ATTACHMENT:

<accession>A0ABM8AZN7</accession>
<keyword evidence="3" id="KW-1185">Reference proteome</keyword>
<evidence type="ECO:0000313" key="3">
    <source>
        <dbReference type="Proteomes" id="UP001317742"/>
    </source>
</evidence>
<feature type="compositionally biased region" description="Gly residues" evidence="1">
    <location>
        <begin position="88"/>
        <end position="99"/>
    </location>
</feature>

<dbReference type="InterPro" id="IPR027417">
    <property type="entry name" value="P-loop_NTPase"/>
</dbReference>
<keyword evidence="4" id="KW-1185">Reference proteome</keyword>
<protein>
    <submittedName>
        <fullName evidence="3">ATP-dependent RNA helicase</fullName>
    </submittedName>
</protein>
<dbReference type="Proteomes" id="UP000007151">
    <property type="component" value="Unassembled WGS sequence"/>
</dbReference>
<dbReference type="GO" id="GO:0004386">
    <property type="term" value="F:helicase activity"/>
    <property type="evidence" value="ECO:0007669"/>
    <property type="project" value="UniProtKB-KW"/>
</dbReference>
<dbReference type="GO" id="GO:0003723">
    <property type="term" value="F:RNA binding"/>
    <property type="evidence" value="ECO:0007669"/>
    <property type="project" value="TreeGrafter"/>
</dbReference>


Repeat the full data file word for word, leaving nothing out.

<accession>A0ABM8AZN7</accession>
<keyword evidence="3" id="KW-1185">Reference proteome</keyword>
<evidence type="ECO:0000313" key="3">
    <source>
        <dbReference type="Proteomes" id="UP001317742"/>
    </source>
</evidence>
<feature type="compositionally biased region" description="Gly residues" evidence="1">
    <location>
        <begin position="88"/>
        <end position="99"/>
    </location>
</feature>

<dbReference type="InterPro" id="IPR027417">
    <property type="entry name" value="P-loop_NTPase"/>
</dbReference>
<keyword evidence="4" id="KW-1185">Reference proteome</keyword>
<protein>
    <submittedName>
        <fullName evidence="3">ATP-dependent RNA helicase</fullName>
    </submittedName>
</protein>
<dbReference type="Proteomes" id="UP000007151">
    <property type="component" value="Unassembled WGS sequence"/>
</dbReference>
<dbReference type="GO" id="GO:0004386">
    <property type="term" value="F:helicase activity"/>
    <property type="evidence" value="ECO:0007669"/>
    <property type="project" value="UniProtKB-KW"/>
</dbReference>
<dbReference type="GO" id="GO:0003723">
    <property type="term" value="F:RNA binding"/>
    <property type="evidence" value="ECO:0007669"/>
    <property type="project" value="TreeGrafter"/>
</dbReference>